Wednesday, December 20, 2006

Clash of Translations

by Elif ┼×afak
from the Turkish Daily News, Dec. 10, 2006

The other day I was watching a U.S. TV series with Turkish subtitles when I heard the leading female character exclaim, “Oh, just ignore him, he is so philistine…” All at once, there appeared the Turkish subtitle on the screen and to my astonishment, I noticed the word “philistine” being translated as “Filistinli.” Thus distorted, the whole sentence had become “Oh, just ignore him, he is so Palestinian…” I stared at the screen, flabbergasted.

[ click headline for rest of commentary ]

[ Elif ┼×afak will read at Elliot Bay Books Feb. 9 ]

Wednesday, December 06, 2006


Driving a white county car
to weigh a baby,
to lend an ear to a mother three days old,
the nurse is stopped by a motorcade—
engines rumbling, lights sparkling
to the horizon of Pac Highway
like an angry Christmas tree.
Near the cemetery, men and women
in stiff jackets, green and gold,
line the sidewalk,
faces tightened, hiding tears.
White gloves rise up in the air.
The coffin comes draped in a flag.

The young mother’s aunties and her own mother
live across four countries’ borders.
Her neighbors come and go, 747’s
leaping from the tarmac.
Her husband is her only one
and he is always working.
But the baby’s fine. Eyes are white,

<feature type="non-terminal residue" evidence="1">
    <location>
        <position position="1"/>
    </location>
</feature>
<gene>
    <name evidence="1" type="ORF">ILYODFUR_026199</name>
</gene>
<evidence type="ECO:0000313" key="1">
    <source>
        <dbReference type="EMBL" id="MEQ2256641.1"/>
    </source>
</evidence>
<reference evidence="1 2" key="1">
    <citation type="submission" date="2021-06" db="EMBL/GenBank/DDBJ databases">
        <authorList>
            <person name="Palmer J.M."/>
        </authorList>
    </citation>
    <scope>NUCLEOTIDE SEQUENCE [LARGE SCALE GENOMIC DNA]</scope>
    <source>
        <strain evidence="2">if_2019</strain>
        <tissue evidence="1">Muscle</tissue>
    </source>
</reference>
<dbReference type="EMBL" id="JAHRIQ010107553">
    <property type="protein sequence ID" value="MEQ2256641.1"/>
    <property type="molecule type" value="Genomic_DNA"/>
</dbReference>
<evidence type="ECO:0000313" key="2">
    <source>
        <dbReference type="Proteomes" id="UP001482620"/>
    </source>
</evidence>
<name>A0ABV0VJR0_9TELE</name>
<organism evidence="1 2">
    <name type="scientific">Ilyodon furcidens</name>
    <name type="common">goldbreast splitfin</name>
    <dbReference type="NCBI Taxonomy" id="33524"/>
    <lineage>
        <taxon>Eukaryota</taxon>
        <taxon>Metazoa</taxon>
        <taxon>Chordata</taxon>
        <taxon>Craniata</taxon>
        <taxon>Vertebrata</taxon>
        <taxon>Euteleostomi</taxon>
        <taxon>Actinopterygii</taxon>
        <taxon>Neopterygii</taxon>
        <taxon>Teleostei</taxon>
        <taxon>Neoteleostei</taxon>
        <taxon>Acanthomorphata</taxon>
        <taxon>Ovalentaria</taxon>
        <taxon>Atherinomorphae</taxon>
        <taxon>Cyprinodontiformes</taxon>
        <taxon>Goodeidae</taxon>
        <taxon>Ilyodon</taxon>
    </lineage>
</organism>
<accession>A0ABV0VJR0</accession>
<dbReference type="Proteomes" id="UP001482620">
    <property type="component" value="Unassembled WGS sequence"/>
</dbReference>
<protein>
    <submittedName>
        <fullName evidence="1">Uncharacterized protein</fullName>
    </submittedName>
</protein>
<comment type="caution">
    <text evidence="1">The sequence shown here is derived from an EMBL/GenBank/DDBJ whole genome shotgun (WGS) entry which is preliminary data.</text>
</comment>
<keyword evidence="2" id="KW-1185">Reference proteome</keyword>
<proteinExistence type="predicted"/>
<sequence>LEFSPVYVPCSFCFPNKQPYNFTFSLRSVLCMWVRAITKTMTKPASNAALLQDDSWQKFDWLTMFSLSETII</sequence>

diapers wet, her lungs are strong.
The nurse tells secrets of the first milk,
checks her watch
and promises to return.

In the breakroom, she reads headlines
skipped since Sunday
about the lawyer who came home to White Center
to become a cop,
beloved by all accounts.
Even addicts and delinquents
who sat handcuffed in his backseat
cry outside the precinct. She reads headlines
about the man who shot him.
They say in the afternoon
he made another man lie down naked in the street
and shot him too.
Before dawn, he aimed a bullet at himself.

She shakes her head and wonders.
What makes a man thirst for blood,
for others’ and his own?

What happened to his mother?
And to her mother?
And to hers?

Ode to Walnuts

Nestled in the pantry corner
among shadows and canned tomatoes,
a paper sack of walnuts
are keeping to themselves.
Hard-shelled weevils
turning their backs to the world;
a colony of knowing spheres,
recalling life among the branches,
singing secret songs
of rain and leaves, wind and blossom,
the mythic fall to earth,
the fall to disparate fates:
to be hoarded by squirrel,
trampled underfoot,
or lifted between thumb and forefinger,
and dropped gingerly into burlap sack.

A paper sack of walnuts,
cool, dry and fissured as a grandmother’s cheek.
Tricksters, making fools of hungry eaters
holding slippery nutrcrackers in unsteady hands,
they leap away and fall again,
uncrackable, to the floor.

Forgive me, my little ones,
my walnut darlings,
for the final vise grip,
the cruel hammer blow,
to expose your crunchy flesh,
scent of wood and earth.

(Why must we hurt the ones we love?)

I will honor you,
your flavor of autumn and smoke,
crowning hot cereal with your proud segments.,
layering you lovingly into baklava—
phyllo, walnut, butter, honey,
phyllo, walnut, butter, and honey—
and you will live on in the warm gazes
of brown-eyed children
whose palms cradle cookies
of chocolate
and spice
and walnuts.

[ inspired by Pablo Neruda's Ode To My Socks and an Anna Balint workshop at Richard Hugo House. ]